“At some stage, you’re going to have to face the Islamic State as a country, and even consider a truce,” he argued in an article last winter, one that is no doubt shaped by his captors. "What’s the alternative, launch airstrikes in half-a-dozen countries at once? They’ll have to destroy half the region if that’s the case.”
Building off his experience as a negotiator with Northern Ireland’s Irish Republican Army during Blair's term in office, Powell argues, “The terrorist groups we encountered in the past also put forward demands that would never be acceptable.
"No British government was ever going to concede a united Ireland against the wishes of a majority of the people in Northern Ireland," he said. "Once discussions were begun with the Irish Republicans, we discovered that they were prepared to settle for something else.”
For Michael Rubin, a former Pentagon official and author of Dancing with the Devil: The Perils of Engaging Rogue Regimes, Powell’s book is a reflection of British officials’ tendency to see all terrorism through the prism of Northern Ireland.
“The notion that every problem in Northern Ireland is an increasingly chronic mental disorder among British diplomats and officials,” Rubin told VOA. “But, Powell’s argument actually takes the cake for self-parody of the naiveté and self-destructiveness of Western diplomatic culture.”
He also said, “There’s an unfortunate tendency among diplomats and policymakers to allow time to launder the most atrocious regimes.”
Powell cites a long list of terrorists-turned-negotiating-partners to further his argument for dialogue. He mentions Ireland’s Eamon de Valera, Israel’s Menachem Begin, Kenya’s Jomo Kenyatta, and the Cypriot Archbishop Makarios, who was exiled to the Seychelles but then after peace negotiations, reappeared as the first leader of an independent Cyprus.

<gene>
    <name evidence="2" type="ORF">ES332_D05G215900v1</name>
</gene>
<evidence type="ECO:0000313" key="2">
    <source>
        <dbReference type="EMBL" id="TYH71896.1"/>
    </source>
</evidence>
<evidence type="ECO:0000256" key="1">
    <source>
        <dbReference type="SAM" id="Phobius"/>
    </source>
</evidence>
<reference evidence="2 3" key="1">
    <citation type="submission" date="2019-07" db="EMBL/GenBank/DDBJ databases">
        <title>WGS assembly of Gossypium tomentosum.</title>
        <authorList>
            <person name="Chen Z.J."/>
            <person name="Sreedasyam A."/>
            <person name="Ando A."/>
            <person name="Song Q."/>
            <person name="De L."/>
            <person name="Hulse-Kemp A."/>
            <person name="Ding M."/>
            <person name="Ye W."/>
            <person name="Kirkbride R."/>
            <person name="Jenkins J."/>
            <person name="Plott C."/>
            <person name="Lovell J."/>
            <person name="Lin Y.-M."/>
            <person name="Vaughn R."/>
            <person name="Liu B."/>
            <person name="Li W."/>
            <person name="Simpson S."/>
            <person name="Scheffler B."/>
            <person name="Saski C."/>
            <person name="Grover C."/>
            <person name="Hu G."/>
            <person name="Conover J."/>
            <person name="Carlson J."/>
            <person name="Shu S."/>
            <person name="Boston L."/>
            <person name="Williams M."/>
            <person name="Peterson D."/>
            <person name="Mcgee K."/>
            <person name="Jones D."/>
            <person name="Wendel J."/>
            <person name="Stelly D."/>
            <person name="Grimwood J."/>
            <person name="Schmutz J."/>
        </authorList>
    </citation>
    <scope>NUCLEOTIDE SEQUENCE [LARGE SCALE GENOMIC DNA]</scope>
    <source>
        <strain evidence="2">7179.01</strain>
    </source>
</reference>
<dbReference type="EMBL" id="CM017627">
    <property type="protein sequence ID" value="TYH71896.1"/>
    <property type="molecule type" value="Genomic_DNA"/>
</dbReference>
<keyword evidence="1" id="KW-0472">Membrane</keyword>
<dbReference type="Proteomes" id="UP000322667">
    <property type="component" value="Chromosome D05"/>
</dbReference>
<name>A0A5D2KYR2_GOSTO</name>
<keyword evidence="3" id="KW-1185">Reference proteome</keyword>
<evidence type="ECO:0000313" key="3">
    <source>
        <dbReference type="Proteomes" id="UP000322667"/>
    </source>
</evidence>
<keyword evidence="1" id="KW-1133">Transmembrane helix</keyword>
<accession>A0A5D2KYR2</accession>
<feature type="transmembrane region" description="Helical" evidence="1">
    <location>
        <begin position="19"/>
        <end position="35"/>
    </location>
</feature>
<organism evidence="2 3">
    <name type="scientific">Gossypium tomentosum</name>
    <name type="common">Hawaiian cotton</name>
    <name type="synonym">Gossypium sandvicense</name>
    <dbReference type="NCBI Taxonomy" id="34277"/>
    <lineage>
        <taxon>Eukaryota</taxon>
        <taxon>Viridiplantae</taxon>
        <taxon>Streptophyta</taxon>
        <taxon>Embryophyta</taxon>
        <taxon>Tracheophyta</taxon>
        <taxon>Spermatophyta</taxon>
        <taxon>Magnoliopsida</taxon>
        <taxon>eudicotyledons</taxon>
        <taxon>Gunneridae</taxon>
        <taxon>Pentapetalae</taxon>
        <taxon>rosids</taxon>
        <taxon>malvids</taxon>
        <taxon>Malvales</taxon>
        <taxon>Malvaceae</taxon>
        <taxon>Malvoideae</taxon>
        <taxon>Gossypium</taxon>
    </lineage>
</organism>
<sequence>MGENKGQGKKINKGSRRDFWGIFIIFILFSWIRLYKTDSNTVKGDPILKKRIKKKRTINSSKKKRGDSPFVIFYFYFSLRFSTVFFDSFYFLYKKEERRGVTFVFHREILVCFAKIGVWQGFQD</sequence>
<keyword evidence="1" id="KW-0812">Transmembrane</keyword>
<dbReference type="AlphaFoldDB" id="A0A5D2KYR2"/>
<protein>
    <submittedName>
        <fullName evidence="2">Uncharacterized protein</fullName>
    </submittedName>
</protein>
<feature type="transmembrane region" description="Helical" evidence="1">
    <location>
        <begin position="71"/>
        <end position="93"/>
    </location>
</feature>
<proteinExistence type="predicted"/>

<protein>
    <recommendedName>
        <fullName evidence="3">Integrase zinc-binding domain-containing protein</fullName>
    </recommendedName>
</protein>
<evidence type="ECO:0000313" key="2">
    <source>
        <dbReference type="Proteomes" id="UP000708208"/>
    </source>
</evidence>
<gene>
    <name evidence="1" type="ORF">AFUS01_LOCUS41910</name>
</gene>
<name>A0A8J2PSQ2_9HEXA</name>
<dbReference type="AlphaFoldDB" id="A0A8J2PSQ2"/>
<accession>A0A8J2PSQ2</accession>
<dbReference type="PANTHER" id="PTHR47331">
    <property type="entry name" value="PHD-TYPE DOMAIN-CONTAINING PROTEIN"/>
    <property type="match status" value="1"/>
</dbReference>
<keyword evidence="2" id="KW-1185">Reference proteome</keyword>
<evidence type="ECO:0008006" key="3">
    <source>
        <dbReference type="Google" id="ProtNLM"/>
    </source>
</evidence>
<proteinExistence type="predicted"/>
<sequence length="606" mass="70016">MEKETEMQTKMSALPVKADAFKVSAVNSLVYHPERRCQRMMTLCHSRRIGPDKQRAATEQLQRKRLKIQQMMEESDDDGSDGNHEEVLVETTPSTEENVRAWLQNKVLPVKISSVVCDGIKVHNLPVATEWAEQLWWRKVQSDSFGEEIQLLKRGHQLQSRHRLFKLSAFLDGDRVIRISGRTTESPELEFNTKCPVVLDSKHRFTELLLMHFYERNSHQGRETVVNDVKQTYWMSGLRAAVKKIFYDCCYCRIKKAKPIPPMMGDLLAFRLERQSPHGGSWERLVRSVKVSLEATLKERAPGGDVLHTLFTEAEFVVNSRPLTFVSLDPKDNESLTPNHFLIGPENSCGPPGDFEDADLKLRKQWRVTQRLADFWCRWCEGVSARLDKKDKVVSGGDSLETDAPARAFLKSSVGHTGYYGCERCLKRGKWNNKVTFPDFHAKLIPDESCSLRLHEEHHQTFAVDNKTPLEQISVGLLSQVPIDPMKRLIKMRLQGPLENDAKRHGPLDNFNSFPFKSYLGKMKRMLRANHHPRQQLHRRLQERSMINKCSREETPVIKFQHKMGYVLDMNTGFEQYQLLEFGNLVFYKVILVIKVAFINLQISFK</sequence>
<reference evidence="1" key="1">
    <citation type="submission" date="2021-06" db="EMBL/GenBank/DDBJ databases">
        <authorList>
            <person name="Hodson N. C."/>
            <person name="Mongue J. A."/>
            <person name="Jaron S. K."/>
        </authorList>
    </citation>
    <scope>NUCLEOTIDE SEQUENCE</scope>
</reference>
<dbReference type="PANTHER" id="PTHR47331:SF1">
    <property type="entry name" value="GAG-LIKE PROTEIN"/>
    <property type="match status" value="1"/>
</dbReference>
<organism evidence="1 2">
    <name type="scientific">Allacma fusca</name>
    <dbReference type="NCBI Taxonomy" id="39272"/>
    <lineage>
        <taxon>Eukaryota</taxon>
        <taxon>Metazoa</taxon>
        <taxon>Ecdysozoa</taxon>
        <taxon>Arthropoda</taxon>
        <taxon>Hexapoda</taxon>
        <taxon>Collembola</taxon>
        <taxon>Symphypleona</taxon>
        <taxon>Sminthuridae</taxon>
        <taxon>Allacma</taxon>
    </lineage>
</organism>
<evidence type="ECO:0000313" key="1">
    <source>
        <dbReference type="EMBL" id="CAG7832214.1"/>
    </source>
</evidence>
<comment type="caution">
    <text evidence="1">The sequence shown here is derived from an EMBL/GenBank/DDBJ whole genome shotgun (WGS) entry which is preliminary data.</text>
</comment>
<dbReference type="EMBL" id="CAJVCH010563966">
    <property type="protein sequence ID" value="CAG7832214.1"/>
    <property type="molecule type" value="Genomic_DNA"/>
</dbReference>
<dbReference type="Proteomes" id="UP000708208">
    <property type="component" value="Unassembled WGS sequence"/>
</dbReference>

“This is a question of religious radicalism versus nationalism,” said Jonathan Schanzer of the Foundation for the Defense of Democracies, a Washington-based research institution.
“Salafi-jihadi ideology is far less conducive to dialogue and compromise than nationalist ideologies. Moreover, the British government had concessions to give the IRA," he said. "The West has nothing to offer the Islamic State. That complicates Powell’s premise considerably.”
Powell insists there is “no evidence that religious armed groups are harder to engage than secular ones.” He cites past peace agreements with Islamic armed groups, including the Free Aceh Movement in Indonesia and the Moro Islamic Liberation Front (MILF) in the Philippines.
Critics note the Free Aceh Movement was more of a separatist-based movement than a jihadi one wanting global domination, and MILF hardliners massacred 44 policemen after a firefight only this January.
In Uganda, years of negotiations with the quasi-religious Lord’s Resistance Army (LRA) have proven fruitless.
Negotiations with the tribes and Sunni fellow travelers who have thrown in their lot with the jihadis in Syria and Iraq do hold out the hope of deconstructing the Sunni insurgency underpinning the ‘caliphate,’ according to some of Powell’s opponents. Sunni tribal leaders in Syria and Iraq say Western officials have reached out to them.